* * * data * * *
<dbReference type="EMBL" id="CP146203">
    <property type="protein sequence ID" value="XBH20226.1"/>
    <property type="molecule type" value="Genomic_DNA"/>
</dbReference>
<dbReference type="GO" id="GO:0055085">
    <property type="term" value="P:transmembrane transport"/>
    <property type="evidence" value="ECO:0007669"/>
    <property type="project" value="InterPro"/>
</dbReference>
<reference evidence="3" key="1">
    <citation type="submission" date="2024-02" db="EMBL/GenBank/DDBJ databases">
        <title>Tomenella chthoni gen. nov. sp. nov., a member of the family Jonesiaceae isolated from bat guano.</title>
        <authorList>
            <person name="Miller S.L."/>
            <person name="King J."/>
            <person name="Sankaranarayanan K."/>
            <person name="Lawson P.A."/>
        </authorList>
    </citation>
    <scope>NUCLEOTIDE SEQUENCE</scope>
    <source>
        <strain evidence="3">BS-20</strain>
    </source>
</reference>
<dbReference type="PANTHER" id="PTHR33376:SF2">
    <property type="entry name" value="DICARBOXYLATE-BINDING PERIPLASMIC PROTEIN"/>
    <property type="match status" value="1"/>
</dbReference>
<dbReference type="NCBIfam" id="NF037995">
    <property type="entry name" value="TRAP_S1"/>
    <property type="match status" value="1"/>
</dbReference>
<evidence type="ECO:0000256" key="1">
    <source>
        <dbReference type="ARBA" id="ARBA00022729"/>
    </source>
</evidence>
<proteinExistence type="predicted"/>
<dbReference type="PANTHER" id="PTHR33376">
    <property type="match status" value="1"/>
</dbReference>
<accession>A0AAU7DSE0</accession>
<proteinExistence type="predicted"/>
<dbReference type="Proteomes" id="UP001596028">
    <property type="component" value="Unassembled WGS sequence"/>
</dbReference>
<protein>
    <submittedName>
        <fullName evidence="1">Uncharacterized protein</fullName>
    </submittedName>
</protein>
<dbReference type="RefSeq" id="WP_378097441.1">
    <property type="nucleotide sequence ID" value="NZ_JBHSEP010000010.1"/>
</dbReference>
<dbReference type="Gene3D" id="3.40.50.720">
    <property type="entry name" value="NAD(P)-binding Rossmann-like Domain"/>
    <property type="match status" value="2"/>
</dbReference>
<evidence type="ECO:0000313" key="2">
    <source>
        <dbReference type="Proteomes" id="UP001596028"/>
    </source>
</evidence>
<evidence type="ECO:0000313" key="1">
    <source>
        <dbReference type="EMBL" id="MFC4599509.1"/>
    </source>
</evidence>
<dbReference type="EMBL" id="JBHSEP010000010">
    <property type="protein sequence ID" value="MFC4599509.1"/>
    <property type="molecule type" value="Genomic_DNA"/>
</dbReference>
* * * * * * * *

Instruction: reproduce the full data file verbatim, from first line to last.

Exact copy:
<dbReference type="EMBL" id="CP146203">
    <property type="protein sequence ID" value="XBH20226.1"/>
    <property type="molecule type" value="Genomic_DNA"/>
</dbReference>
<dbReference type="GO" id="GO:0055085">
    <property type="term" value="P:transmembrane transport"/>
    <property type="evidence" value="ECO:0007669"/>
    <property type="project" value="InterPro"/>
</dbReference>
<reference evidence="3" key="1">
    <citation type="submission" date="2024-02" db="EMBL/GenBank/DDBJ databases">
        <title>Tomenella chthoni gen. nov. sp. nov., a member of the family Jonesiaceae isolated from bat guano.</title>
        <authorList>
            <person name="Miller S.L."/>
            <person name="King J."/>
            <person name="Sankaranarayanan K."/>
            <person name="Lawson P.A."/>
        </authorList>
    </citation>
    <scope>NUCLEOTIDE SEQUENCE</scope>
    <source>
        <strain evidence="3">BS-20</strain>
    </source>
</reference>
<dbReference type="PANTHER" id="PTHR33376:SF2">
    <property type="entry name" value="DICARBOXYLATE-BINDING PERIPLASMIC PROTEIN"/>
    <property type="match status" value="1"/>
</dbReference>
<dbReference type="NCBIfam" id="NF037995">
    <property type="entry name" value="TRAP_S1"/>
    <property type="match status" value="1"/>
</dbReference>
<evidence type="ECO:0000256" key="1">
    <source>
        <dbReference type="ARBA" id="ARBA00022729"/>
    </source>
</evidence>
<proteinExistence type="predicted"/>
<dbReference type="PANTHER" id="PTHR33376">
    <property type="match status" value="1"/>
</dbReference>
<accession>A0AAU7DSE0</accession>
<proteinExistence type="predicted"/>
<dbReference type="Proteomes" id="UP001596028">
    <property type="component" value="Unassembled WGS sequence"/>
</dbReference>
<protein>
    <submittedName>
        <fullName evidence="1">Uncharacterized protein</fullName>
    </submittedName>
</protein>
<dbReference type="RefSeq" id="WP_378097441.1">
    <property type="nucleotide sequence ID" value="NZ_JBHSEP010000010.1"/>
</dbReference>
<dbReference type="Gene3D" id="3.40.50.720">
    <property type="entry name" value="NAD(P)-binding Rossmann-like Domain"/>
    <property type="match status" value="2"/>
</dbReference>
<evidence type="ECO:0000313" key="2">
    <source>
        <dbReference type="Proteomes" id="UP001596028"/>
    </source>
</evidence>
<evidence type="ECO:0000313" key="1">
    <source>
        <dbReference type="EMBL" id="MFC4599509.1"/>
    </source>
</evidence>
<dbReference type="EMBL" id="JBHSEP010000010">
    <property type="protein sequence ID" value="MFC4599509.1"/>
    <property type="molecule type" value="Genomic_DNA"/>
</dbReference>